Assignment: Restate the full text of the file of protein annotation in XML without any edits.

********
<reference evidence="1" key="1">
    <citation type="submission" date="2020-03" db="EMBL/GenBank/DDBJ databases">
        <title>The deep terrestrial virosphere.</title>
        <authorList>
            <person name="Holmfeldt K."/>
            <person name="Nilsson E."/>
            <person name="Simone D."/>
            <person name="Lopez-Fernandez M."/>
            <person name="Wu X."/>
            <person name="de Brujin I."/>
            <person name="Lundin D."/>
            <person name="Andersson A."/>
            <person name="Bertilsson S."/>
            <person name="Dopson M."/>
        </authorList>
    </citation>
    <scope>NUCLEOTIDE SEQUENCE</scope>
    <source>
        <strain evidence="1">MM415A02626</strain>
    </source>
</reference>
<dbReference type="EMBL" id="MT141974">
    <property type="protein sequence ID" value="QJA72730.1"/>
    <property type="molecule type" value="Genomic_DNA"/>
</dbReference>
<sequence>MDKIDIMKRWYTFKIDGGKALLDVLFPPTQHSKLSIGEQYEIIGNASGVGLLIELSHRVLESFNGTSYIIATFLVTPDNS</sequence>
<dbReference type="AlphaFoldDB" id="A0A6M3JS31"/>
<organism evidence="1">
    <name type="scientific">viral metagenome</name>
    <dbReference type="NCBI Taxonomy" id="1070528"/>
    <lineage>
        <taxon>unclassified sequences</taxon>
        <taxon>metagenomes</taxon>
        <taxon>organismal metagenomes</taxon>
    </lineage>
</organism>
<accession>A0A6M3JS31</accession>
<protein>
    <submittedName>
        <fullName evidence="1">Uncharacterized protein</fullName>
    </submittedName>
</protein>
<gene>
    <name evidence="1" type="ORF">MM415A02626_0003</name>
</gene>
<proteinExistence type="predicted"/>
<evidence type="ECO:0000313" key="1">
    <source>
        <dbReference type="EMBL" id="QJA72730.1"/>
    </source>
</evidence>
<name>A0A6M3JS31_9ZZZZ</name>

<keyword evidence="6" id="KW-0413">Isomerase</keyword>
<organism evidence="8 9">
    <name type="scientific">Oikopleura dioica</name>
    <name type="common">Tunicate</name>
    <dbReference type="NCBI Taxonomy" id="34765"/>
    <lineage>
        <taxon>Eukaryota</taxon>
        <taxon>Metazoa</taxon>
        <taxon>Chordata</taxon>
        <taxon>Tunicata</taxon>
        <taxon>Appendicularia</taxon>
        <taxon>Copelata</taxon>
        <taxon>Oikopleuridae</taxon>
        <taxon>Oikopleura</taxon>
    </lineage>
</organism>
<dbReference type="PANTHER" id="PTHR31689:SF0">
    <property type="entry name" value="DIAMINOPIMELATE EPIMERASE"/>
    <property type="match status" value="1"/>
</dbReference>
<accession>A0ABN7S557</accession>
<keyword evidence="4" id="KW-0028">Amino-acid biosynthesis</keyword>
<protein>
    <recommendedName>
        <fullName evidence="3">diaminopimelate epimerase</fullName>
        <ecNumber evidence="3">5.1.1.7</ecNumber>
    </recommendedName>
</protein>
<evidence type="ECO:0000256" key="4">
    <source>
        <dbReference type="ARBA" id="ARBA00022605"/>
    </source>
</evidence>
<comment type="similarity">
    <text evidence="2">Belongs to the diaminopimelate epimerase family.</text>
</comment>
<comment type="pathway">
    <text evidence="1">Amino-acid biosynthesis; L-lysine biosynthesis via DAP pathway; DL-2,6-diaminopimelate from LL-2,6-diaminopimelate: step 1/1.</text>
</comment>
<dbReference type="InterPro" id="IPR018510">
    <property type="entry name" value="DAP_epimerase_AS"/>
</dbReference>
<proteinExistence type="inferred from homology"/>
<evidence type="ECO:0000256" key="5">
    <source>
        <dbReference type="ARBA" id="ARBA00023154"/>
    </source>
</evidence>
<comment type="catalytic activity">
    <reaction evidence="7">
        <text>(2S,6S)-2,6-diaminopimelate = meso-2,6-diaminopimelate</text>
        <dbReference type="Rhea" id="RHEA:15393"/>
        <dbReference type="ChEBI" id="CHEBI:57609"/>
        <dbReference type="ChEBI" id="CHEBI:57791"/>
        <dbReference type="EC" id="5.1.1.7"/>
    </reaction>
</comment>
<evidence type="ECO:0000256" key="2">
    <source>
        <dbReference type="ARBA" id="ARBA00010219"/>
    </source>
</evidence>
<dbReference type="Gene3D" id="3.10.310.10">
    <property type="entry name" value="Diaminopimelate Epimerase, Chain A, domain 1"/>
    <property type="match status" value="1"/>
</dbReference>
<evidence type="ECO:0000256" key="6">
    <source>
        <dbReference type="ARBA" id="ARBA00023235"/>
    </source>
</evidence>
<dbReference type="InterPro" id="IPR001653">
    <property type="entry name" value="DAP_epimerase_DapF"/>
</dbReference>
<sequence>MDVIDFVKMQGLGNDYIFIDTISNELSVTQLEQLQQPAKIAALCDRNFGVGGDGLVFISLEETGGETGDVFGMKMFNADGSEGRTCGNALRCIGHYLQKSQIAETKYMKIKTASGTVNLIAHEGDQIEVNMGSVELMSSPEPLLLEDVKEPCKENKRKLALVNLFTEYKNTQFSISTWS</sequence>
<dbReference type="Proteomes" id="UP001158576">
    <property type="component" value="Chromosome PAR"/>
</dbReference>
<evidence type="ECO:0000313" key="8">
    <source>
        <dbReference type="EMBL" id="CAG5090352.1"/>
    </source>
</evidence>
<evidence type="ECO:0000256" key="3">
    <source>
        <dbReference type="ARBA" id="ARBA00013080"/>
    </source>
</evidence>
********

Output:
<reference evidence="1" key="1">
    <citation type="submission" date="2020-03" db="EMBL/GenBank/DDBJ databases">
        <title>The deep terrestrial virosphere.</title>
        <authorList>
            <person name="Holmfeldt K."/>
            <person name="Nilsson E."/>
            <person name="Simone D."/>
            <person name="Lopez-Fernandez M."/>
            <person name="Wu X."/>
            <person name="de Brujin I."/>
            <person name="Lundin D."/>
            <person name="Andersson A."/>
            <person name="Bertilsson S."/>
            <person name="Dopson M."/>
        </authorList>
    </citation>
    <scope>NUCLEOTIDE SEQUENCE</scope>
    <source>
        <strain evidence="1">MM415A02626</strain>
    </source>
</reference>
<dbReference type="EMBL" id="MT141974">
    <property type="protein sequence ID" value="QJA72730.1"/>
    <property type="molecule type" value="Genomic_DNA"/>
</dbReference>
<sequence>MDKIDIMKRWYTFKIDGGKALLDVLFPPTQHSKLSIGEQYEIIGNASGVGLLIELSHRVLESFNGTSYIIATFLVTPDNS</sequence>
<dbReference type="AlphaFoldDB" id="A0A6M3JS31"/>
<organism evidence="1">
    <name type="scientific">viral metagenome</name>
    <dbReference type="NCBI Taxonomy" id="1070528"/>
    <lineage>
        <taxon>unclassified sequences</taxon>
        <taxon>metagenomes</taxon>
        <taxon>organismal metagenomes</taxon>
    </lineage>
</organism>
<accession>A0A6M3JS31</accession>
<protein>
    <submittedName>
        <fullName evidence="1">Uncharacterized protein</fullName>
    </submittedName>
</protein>
<gene>
    <name evidence="1" type="ORF">MM415A02626_0003</name>
</gene>
<proteinExistence type="predicted"/>
<evidence type="ECO:0000313" key="1">
    <source>
        <dbReference type="EMBL" id="QJA72730.1"/>
    </source>
</evidence>
<name>A0A6M3JS31_9ZZZZ</name>

<keyword evidence="6" id="KW-0413">Isomerase</keyword>
<organism evidence="8 9">
    <name type="scientific">Oikopleura dioica</name>
    <name type="common">Tunicate</name>
    <dbReference type="NCBI Taxonomy" id="34765"/>
    <lineage>
        <taxon>Eukaryota</taxon>
        <taxon>Metazoa</taxon>
        <taxon>Chordata</taxon>
        <taxon>Tunicata</taxon>
        <taxon>Appendicularia</taxon>
        <taxon>Copelata</taxon>
        <taxon>Oikopleuridae</taxon>
        <taxon>Oikopleura</taxon>
    </lineage>
</organism>
<dbReference type="PANTHER" id="PTHR31689:SF0">
    <property type="entry name" value="DIAMINOPIMELATE EPIMERASE"/>
    <property type="match status" value="1"/>
</dbReference>
<accession>A0ABN7S557</accession>
<keyword evidence="4" id="KW-0028">Amino-acid biosynthesis</keyword>
<protein>
    <recommendedName>
        <fullName evidence="3">diaminopimelate epimerase</fullName>
        <ecNumber evidence="3">5.1.1.7</ecNumber>
    </recommendedName>
</protein>
<evidence type="ECO:0000256" key="4">
    <source>
        <dbReference type="ARBA" id="ARBA00022605"/>
    </source>
</evidence>
<comment type="similarity">
    <text evidence="2">Belongs to the diaminopimelate epimerase family.</text>
</comment>
<comment type="pathway">
    <text evidence="1">Amino-acid biosynthesis; L-lysine biosynthesis via DAP pathway; DL-2,6-diaminopimelate from LL-2,6-diaminopimelate: step 1/1.</text>
</comment>
<dbReference type="InterPro" id="IPR018510">
    <property type="entry name" value="DAP_epimerase_AS"/>
</dbReference>
<proteinExistence type="inferred from homology"/>
<evidence type="ECO:0000256" key="5">
    <source>
        <dbReference type="ARBA" id="ARBA00023154"/>
    </source>
</evidence>
<comment type="catalytic activity">
    <reaction evidence="7">
        <text>(2S,6S)-2,6-diaminopimelate = meso-2,6-diaminopimelate</text>
        <dbReference type="Rhea" id="RHEA:15393"/>
        <dbReference type="ChEBI" id="CHEBI:57609"/>
        <dbReference type="ChEBI" id="CHEBI:57791"/>
        <dbReference type="EC" id="5.1.1.7"/>
    </reaction>
</comment>
<evidence type="ECO:0000256" key="2">
    <source>
        <dbReference type="ARBA" id="ARBA00010219"/>
    </source>
</evidence>
<dbReference type="Gene3D" id="3.10.310.10">
    <property type="entry name" value="Diaminopimelate Epimerase, Chain A, domain 1"/>
    <property type="match status" value="1"/>
</dbReference>
<evidence type="ECO:0000256" key="6">
    <source>
        <dbReference type="ARBA" id="ARBA00023235"/>
    </source>
</evidence>
<dbReference type="InterPro" id="IPR001653">
    <property type="entry name" value="DAP_epimerase_DapF"/>
</dbReference>
<sequence>MDVIDFVKMQGLGNDYIFIDTISNELSVTQLEQLQQPAKIAALCDRNFGVGGDGLVFISLEETGGETGDVFGMKMFNADGSEGRTCGNALRCIGHYLQKSQIAETKYMKIKTASGTVNLIAHEGDQIEVNMGSVELMSSPEPLLLEDVKEPCKENKRKLALVNLFTEYKNTQFSISTWS</sequence>
<dbReference type="Proteomes" id="UP001158576">
    <property type="component" value="Chromosome PAR"/>
</dbReference>
<evidence type="ECO:0000313" key="8">
    <source>
        <dbReference type="EMBL" id="CAG5090352.1"/>
    </source>
</evidence>
<evidence type="ECO:0000256" key="3">
    <source>
        <dbReference type="ARBA" id="ARBA00013080"/>
    </source>
</evidence>